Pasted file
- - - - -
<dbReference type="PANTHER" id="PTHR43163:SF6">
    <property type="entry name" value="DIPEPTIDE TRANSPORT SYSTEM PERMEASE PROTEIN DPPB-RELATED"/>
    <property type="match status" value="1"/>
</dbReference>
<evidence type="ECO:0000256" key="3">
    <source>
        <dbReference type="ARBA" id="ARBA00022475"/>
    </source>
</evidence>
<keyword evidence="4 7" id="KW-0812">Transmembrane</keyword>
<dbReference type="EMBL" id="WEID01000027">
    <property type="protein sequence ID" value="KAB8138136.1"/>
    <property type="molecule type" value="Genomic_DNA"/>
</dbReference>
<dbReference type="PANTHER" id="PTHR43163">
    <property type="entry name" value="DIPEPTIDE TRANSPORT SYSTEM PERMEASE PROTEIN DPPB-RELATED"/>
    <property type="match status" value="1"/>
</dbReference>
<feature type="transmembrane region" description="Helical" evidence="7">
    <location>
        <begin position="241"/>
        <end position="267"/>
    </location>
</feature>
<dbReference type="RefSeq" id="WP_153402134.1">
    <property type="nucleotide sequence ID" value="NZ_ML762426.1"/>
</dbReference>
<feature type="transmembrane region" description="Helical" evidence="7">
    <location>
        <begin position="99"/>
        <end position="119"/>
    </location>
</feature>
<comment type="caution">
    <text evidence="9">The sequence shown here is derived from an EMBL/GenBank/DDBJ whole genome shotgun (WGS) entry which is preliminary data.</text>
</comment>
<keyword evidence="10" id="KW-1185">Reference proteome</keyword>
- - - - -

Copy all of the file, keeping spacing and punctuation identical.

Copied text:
<dbReference type="PANTHER" id="PTHR43163:SF6">
    <property type="entry name" value="DIPEPTIDE TRANSPORT SYSTEM PERMEASE PROTEIN DPPB-RELATED"/>
    <property type="match status" value="1"/>
</dbReference>
<evidence type="ECO:0000256" key="3">
    <source>
        <dbReference type="ARBA" id="ARBA00022475"/>
    </source>
</evidence>
<keyword evidence="4 7" id="KW-0812">Transmembrane</keyword>
<dbReference type="EMBL" id="WEID01000027">
    <property type="protein sequence ID" value="KAB8138136.1"/>
    <property type="molecule type" value="Genomic_DNA"/>
</dbReference>
<dbReference type="PANTHER" id="PTHR43163">
    <property type="entry name" value="DIPEPTIDE TRANSPORT SYSTEM PERMEASE PROTEIN DPPB-RELATED"/>
    <property type="match status" value="1"/>
</dbReference>
<feature type="transmembrane region" description="Helical" evidence="7">
    <location>
        <begin position="241"/>
        <end position="267"/>
    </location>
</feature>
<dbReference type="RefSeq" id="WP_153402134.1">
    <property type="nucleotide sequence ID" value="NZ_ML762426.1"/>
</dbReference>
<feature type="transmembrane region" description="Helical" evidence="7">
    <location>
        <begin position="99"/>
        <end position="119"/>
    </location>
</feature>
<comment type="caution">
    <text evidence="9">The sequence shown here is derived from an EMBL/GenBank/DDBJ whole genome shotgun (WGS) entry which is preliminary data.</text>
</comment>
<keyword evidence="10" id="KW-1185">Reference proteome</keyword>